- What do I need to concern in term of binary compatibility since they must be persisted in DB?
    - How do I manage the transition to make it as painless as possible? 
    - I'm going to start using WF in my project. Should I wait for .NET 4.0 or start with .NET 3.5 for this WF?
    - When will Microsoft start supporting .NET 4.0? Any plan for go-live support?
    - In the document, you mentioned "2. Waiting: You can wait for a subsequent WF release that contains a StateMachine implementation out of the box. ". Is there any specific timeline or version for that?

    Hi Nat - regarding your questions:
    Transition: You also have the option of running your WF3 workflows and WF4 workflows side-by-side. This would allow your workflow instances to be hydrated and executed in the workflow definition/runtime that they were designed to run in.

    Which version to use: Particularly because this is being asked in a state machine thread, I would urge you to look at the capabilities and features of WF3 and WF4 and decide which one best fits your needs - and start with that version of WF. I hope that you find WF4 compelling to adopt, but completely understand if timing or the need for a full state machine is a requirement for your project.

    Go Live support: Typically, you can get a Go Live license with the release of a product's Beta 2. I would predict that is the same case for .NET 4, but I will defer to someone more in the know on that point. In the meantime, Microsoft is currently supporting .NET 4 via more informal channels (these forums, on blogs, and via your local DPE rep).

    State Machine timeline: Bob's comment above is probably your best guide for that. As Bob says (and Bob is the Product Unit Manager for WCF and WF), "The lack of StateMachine in .NET 4.0 is only a statement on that release." It's a high priority feature.
    Monday, July 27, 2009 10:05 PM
  • Hi Yavor,

    I was disappointed by the clumsy design of WF 3.5 etc. and had decided not to recommend it to my company. A new start with WF 4.0 had me eager to try it.  

    I have been looking high and low for books on WF 4.0 but they are just not available. I am beginning to see why.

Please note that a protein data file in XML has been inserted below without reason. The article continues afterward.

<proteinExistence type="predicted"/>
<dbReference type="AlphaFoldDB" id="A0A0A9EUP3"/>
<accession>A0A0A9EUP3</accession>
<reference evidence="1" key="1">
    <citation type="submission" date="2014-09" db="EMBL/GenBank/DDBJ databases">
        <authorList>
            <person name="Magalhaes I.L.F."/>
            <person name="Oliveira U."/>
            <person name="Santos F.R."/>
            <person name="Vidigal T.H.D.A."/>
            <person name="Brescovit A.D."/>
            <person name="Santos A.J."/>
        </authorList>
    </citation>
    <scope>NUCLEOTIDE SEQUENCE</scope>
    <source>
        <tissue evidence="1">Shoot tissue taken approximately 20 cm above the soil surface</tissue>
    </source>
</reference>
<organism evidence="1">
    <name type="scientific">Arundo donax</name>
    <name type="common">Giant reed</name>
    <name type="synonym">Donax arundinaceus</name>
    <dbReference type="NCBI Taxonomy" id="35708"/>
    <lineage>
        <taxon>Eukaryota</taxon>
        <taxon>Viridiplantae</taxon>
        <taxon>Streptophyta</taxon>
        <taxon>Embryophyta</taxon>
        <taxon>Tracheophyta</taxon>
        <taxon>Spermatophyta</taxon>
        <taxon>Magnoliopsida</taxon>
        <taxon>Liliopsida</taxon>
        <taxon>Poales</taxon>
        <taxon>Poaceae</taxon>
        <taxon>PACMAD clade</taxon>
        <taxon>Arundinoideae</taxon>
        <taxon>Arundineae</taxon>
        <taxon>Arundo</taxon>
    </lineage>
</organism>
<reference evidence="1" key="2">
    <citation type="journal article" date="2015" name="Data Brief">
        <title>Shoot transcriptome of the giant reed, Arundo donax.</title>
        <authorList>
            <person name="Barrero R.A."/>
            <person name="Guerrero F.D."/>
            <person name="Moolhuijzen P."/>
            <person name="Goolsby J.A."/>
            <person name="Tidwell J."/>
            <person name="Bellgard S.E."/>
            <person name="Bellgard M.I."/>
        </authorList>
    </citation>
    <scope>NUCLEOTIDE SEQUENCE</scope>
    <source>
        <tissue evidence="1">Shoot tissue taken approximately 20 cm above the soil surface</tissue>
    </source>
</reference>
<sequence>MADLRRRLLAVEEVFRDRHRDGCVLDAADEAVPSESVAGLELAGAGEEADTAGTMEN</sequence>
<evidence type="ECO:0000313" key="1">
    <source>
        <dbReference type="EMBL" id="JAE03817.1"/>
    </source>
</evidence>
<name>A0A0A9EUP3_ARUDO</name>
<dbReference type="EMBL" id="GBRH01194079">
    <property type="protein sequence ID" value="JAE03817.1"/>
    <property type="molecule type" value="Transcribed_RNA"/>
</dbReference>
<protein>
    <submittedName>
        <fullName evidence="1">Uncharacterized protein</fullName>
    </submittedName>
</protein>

You just don't do Business Process Modelling without state machines.  Also, state machines are easiest way to program reactive systems by a country mile.

    What a disappointment that thay are not in WF 4.0, especially as they are fully specified by UML.

    Flowcharts are fine for systems but you need state machines for objects/classes.

    Tony Rogan

    ps my company needed to model the states of a pinpad and I have a nice UML statechart for this which I would loved to have used WF4 for. Pity I can't seem to attach a document to the forum as I would really have liked to know how I go about programming this in WF4 especially the super states and concurrent states.
    • Edited by trogan Wednesday, August 5, 2009 9:55 AM Update
    Wednesday, August 5, 2009 8:42 AM
  • Hi Trogan,

    Expect to see books on WF 4 next calendar year as start coming up on RTM. There are a WF 4 books in the pipeline with several publishers, but folks are very hesitent to publish books on beta technologies - they typically don't sell well enough to recoup costs and it typically leaves excess copies in circulation long after the final bits are released (for example, the original WF Beta 2 book still shows up among the top 15 WF books sold by Amazon even today!).

    As for state machines, we definitely value your feedback on features that didn't make it into .NET 4 - as it helps us prioritize features post-release; thanks for posting on the topic! For attaching documents, you can always post the document up to a website (or some place like the Live SkyDrive) and link to it from here. It's always helpful to know more about the processes that folks want to use WF to model.

    Again - thanks,
    Wednesday, August 26, 2009 10:12 PM
  • For simple state machines the migration doc will work.  However, for real life state machines I find hierarchial state machines that utilize the Chain of Responsibility pattern to be the most useful and resilient in the face of change.  In other words, a state machine that will handle its events or pass to its containing state machine.  Asynchronous events and long running processes are part and parcel of this and, of course, add to the complexity of implementing it as part of a framework.

    Monday, December 7, 2009 11:49 PM